- About WIP
- Participating Entities
- Animas-La Plata Water Conservancy District
- City of Durango Utility Commission
- Colorado Water Resources and Power Development Authority
- Dolores Conservation District
- Dolores Water Conservancy District
- Empire Electric Association
- Florida Water Conservancy District
- La Plata Archuleta Water District
- La Plata Electric Association
- La Plata Water Conservancy District
- Mancos Conservation District
- Mancos Water Conservancy District
- Montezuma Valley Irrigation Company
- Pagosa Area Water and Sanitation District (PAWSD)
- Pine River Irrigation District
- San Juan Water Conservancy District
- Southwestern Water Conservation District
- Town of Silverton
- Town of Telluride
- Regional Water Projects
- Animas-La Plata Project (Lake Nighthorse)
- Animas River Stakeholders
- Cloud Seeding Program
- Dolores Project (McPhee Reservoir)
- Dry Gulch Reservoir (Pending)
- Florida Project (Lemon Reservoir)
- Mancos Project (Jackson Gulch Reservoir)
- Long Hollow Reservoir
- Pine River Project (Vallecito Reservoir)
- Rio Blanco Restoration Project
- River Protection Work Group
- Water Information
- Contact WIP
Colorado is undertaking the largest emergency dam inspection program in state history, seeking to check 200 dams in 10 days, mostly along the South Platte River and its tributaries. All of Colorado's high-hazard dams, which likely would kill people if they fail, withstood the recent record rainfall.
Although recent storms have dumped enough water on some areas of Colorado to set off major flooding, the state is still a long way from escaping lingering drought. "There will be some improvement across the area, but we are still well below norma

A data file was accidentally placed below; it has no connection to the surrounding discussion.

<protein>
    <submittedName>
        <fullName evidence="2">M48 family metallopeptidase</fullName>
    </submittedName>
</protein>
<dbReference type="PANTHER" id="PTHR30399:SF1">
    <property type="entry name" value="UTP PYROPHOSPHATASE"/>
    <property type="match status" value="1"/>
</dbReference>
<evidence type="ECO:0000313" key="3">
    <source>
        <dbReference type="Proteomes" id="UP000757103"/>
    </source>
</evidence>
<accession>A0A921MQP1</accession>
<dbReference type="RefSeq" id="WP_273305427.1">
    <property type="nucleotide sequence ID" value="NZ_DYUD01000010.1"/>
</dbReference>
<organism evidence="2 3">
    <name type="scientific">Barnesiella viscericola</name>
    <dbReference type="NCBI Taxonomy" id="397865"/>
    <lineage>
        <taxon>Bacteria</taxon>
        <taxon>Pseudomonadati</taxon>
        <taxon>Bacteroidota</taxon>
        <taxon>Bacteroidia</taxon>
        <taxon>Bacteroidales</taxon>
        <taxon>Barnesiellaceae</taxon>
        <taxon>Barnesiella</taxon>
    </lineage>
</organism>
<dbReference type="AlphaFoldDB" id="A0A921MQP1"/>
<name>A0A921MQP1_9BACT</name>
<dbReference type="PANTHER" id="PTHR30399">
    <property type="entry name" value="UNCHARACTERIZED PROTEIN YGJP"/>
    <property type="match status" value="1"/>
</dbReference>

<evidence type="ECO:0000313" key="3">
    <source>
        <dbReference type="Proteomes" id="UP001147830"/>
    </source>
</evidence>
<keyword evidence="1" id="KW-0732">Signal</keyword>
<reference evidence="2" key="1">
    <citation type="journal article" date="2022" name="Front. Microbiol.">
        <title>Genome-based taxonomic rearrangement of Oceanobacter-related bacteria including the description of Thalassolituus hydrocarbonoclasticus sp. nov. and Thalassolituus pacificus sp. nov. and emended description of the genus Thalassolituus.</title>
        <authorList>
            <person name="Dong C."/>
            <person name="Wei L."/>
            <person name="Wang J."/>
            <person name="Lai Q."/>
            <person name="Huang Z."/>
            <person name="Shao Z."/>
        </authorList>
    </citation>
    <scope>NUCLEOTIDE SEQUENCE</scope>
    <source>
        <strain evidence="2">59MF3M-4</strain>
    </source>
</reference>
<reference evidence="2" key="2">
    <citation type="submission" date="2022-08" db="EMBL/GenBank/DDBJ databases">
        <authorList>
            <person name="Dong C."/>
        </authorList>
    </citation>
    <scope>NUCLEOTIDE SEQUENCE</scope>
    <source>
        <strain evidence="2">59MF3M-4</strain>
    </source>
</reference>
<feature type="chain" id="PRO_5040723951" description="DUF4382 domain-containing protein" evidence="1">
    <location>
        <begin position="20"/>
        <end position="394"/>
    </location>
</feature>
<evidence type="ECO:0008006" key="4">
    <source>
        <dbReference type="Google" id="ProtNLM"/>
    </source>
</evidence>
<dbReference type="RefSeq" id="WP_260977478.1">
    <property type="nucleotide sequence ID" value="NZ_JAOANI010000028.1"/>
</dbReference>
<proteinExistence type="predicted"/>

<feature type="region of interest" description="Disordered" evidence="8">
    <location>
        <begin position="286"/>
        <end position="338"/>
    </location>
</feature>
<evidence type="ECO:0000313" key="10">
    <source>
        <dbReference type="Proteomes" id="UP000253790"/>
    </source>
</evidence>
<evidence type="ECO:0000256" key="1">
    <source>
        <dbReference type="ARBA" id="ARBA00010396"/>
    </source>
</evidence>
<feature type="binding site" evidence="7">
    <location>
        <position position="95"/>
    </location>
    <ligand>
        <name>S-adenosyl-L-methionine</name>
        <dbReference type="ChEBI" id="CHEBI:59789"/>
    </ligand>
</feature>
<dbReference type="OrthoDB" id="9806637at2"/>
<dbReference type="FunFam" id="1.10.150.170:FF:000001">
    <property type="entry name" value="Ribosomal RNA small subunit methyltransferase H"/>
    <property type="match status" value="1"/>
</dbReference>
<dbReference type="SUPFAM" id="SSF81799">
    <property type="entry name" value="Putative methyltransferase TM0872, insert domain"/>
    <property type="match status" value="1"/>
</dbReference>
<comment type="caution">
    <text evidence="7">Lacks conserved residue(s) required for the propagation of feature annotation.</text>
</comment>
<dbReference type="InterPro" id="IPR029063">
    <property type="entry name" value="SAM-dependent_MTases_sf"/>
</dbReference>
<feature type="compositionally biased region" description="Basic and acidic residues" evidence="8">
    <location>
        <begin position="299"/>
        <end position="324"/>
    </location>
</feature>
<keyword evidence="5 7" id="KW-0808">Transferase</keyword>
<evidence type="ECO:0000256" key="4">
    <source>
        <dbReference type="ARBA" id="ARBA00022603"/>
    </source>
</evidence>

For the past few years the state has been in a drought and the last two summers it has experienced devastating wild land fires and record breaking temperatures. But that drought came to an end in a matter of days for parts of Colorado as rain pummeled the Front Range causing devastating flash flooding in 17 counties.
The damage to property from flooding in Colorado is estimated to be almost $2 billion, Reuters reports, citing data from the catastrophe modeling firm Eqecat Inc. The anticipated losses for residential property are close to $900 million, and most of those losses are uninsured. Damage to commercial and government property, including roads and bridges, account for $1 billion in losses.
Even as flooding recedes, Colorado is reeling. Communities up and down the state's Front Range remain isolated by washed-out roads, stranded by rushing creeks and without water and power. By Tuesday morning more than 3,000 people had been rescued in Boulder and Larimer counties, the areas hit the hardest by the flooding, officials said.
Monsoonal flows, which began in July, were well-received by Colorado residents and agricultural producers.
September 15, 2013--Severe flooding in Colorado linked to global warming (Environmental News Network)
According to local meteorologists, what happened in Colorado was made worse by climate change. How? To find the connection, we have to look back at the opposite of wet — the very, very dry weather that's become all too common in the Centennial State.
Heavy rain pushed previously drought-stricken rivers from their banks and flooded streets and mountain canyons across New Mexico on Friday, forcing evacuations from Las Vegas to the U.S.-Mexico border.
Drop by drop by drop, historic rainfall across a 150-mile expanse of Colorado's Front Range turned neighborhood streams into rampaging torrents that claimed at least three lives and continued to flood homes and destroy roads into the night. Heavy rain returned to the region Thursday evening, threatening an equally disastrous Friday.
Starting October, major changes to the national floodplain insurance program will impact the owners of residential and commercial properties in Telluride and San Mi